Unless you have been hiding under a rock for the past two years you will have heard about Gogglebox.  Hitting our screens in March 2013, it has been described as an observational documentary. When the first series aired I remember having discussions with friends and colleagues about the concept of this new programme and being met with a few confused looks.

On paper and in practice the notion of watching people sat in their homes watching TV doesn’t really sound very interesting does it? It also doesn’t sounds like it would be much of a success right? Wrong! The viewing figures would tend to disagree; it is going from strength to strength, with four million of us tuning in to the first episode of series 5 towards the end of February (this was not only the most watched programme that night but their highest overnight viewing figures to boot) and it has even won a BAFTA.

The team here at Mustard are no different from the rest of the nation that seem to be talking about Gogglebox – we love having a good catch up on a Monday morning to say what our favourite parts were and what made us laugh the most.

So why has it become such a phenomenon?  And why did I feel the need to ramble on about it a little?

Well as a researcher, an integral part of my job is to make observations. Whether the observations be in face-to-face depth interviews, focus groups, via Skype or simply by observing a person in a more natural setting I will always be on the look-out (pun intended) for body language, facial expressions, how people are interacting and behaving and assessing variation in vocal tone. 

One observation I will make is that in series 1 of Gogglebox, everything was new and fresh and the people being filmed for the documentary (or the viewing public) didn’t really know what to expect.  We therefore should have got to view Steph and Dom, Sandy and Sandra and Leon and June (amongst others) in a pretty natural and realistic setting (obviously forgetting about the cameras being there!).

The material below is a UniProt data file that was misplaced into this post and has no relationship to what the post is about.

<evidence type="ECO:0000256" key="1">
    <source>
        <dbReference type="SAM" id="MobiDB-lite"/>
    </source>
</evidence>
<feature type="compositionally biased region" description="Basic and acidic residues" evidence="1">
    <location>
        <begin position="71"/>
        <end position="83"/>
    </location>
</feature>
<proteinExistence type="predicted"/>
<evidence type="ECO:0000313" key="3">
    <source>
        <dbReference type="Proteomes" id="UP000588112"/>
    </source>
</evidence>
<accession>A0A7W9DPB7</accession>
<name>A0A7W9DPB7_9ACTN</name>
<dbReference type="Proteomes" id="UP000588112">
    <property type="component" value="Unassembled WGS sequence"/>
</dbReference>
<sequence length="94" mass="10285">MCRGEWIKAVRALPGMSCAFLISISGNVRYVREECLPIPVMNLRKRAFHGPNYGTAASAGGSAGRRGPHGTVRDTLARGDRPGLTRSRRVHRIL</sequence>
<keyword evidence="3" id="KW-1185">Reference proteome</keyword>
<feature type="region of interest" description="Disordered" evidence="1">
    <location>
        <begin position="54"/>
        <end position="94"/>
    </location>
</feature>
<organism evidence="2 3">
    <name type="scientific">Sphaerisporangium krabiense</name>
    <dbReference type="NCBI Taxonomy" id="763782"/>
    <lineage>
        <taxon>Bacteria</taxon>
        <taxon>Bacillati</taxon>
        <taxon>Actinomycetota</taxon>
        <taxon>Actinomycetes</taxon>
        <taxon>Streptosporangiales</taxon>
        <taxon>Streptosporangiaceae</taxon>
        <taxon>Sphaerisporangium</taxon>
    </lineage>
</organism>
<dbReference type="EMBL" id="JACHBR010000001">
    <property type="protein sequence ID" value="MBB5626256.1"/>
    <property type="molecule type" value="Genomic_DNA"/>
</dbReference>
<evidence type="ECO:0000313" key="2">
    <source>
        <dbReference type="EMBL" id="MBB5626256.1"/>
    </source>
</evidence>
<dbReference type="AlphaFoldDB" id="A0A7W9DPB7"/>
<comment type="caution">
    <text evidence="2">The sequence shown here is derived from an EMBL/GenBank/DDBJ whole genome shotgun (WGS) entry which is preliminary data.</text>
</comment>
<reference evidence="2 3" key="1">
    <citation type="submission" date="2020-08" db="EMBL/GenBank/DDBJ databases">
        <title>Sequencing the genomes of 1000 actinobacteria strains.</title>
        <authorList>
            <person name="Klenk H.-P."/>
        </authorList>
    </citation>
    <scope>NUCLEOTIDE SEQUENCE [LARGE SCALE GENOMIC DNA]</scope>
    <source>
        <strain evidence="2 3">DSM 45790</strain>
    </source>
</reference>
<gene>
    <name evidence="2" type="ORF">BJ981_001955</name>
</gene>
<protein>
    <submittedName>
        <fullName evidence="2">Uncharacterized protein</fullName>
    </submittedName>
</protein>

However, from series 2 onwards the cynic and researcher in me, has now made me view it differently. Are those being filmed now becoming characters? Are they playing up for the cameras? Is it now forced behaviour rather than natural? Are they saying things they think will get a positive reaction from the viewers?

As much as it pains me to say it the answer to all of the above is ‘Yes’. Will that stop me watching? No way! Like any good soap, the characters make the show and it is the real (ish) people of Gogglebox that make it such a success. 

When we conduct observational research here at Mustard, we do it differently – we put the effort in during respondent recruitment to ensure there is no selection bias (ensuring respondents are reflective of the target population), we observe people in as natural a setting as possible and as moderators we make no pre-judgements of what or who we are observing; we leave our own opinions and judgements at the door.  We do this by utilizing a range of the most effective methods, both traditional and newer channels such as online communities, filmed diary entries or shopper insights.

Finally, we also wouldn’t observe the same respondents over and over again (well not unless it was a longitudinal study and it was necessary). In essence we work hard to make sure the observations are as close to the truth as is feasible.

Roll on the next instalment at 9pm Friday. 

Feel free to join in the Monday morning Gogglebox gossip with Anthony on Twitter